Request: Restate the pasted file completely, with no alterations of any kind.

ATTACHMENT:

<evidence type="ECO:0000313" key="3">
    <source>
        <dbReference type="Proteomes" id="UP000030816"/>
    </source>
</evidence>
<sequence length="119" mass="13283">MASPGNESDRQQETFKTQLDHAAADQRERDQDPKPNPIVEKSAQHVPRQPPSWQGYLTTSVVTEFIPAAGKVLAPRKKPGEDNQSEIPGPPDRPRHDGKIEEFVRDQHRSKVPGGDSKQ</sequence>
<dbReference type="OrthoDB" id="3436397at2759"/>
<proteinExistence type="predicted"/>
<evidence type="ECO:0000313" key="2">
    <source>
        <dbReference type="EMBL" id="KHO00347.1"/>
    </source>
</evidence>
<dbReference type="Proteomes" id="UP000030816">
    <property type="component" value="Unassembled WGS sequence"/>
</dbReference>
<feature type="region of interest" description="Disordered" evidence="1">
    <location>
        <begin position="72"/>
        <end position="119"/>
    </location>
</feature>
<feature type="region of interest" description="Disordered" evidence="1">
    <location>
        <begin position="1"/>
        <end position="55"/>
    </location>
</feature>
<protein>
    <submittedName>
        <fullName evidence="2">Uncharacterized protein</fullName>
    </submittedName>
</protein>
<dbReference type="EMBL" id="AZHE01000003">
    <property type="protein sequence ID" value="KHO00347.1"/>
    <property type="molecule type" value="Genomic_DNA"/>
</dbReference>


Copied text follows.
<evidence type="ECO:0000313" key="3">
    <source>
        <dbReference type="Proteomes" id="UP000030816"/>
    </source>
</evidence>
<sequence length="119" mass="13283">MASPGNESDRQQETFKTQLDHAAADQRERDQDPKPNPIVEKSAQHVPRQPPSWQGYLTTSVVTEFIPAAGKVLAPRKKPGEDNQSEIPGPPDRPRHDGKIEEFVRDQHRSKVPGGDSKQ</sequence>
<dbReference type="OrthoDB" id="3436397at2759"/>
<proteinExistence type="predicted"/>
<evidence type="ECO:0000313" key="2">
    <source>
        <dbReference type="EMBL" id="KHO00347.1"/>
    </source>
</evidence>
<dbReference type="Proteomes" id="UP000030816">
    <property type="component" value="Unassembled WGS sequence"/>
</dbReference>
<feature type="region of interest" description="Disordered" evidence="1">
    <location>
        <begin position="72"/>
        <end position="119"/>
    </location>
</feature>
<feature type="region of interest" description="Disordered" evidence="1">
    <location>
        <begin position="1"/>
        <end position="55"/>
    </location>
</feature>
<protein>
    <submittedName>
        <fullName evidence="2">Uncharacterized protein</fullName>
    </submittedName>
</protein>
<dbReference type="EMBL" id="AZHE01000003">
    <property type="protein sequence ID" value="KHO00347.1"/>
    <property type="molecule type" value="Genomic_DNA"/>
</dbReference>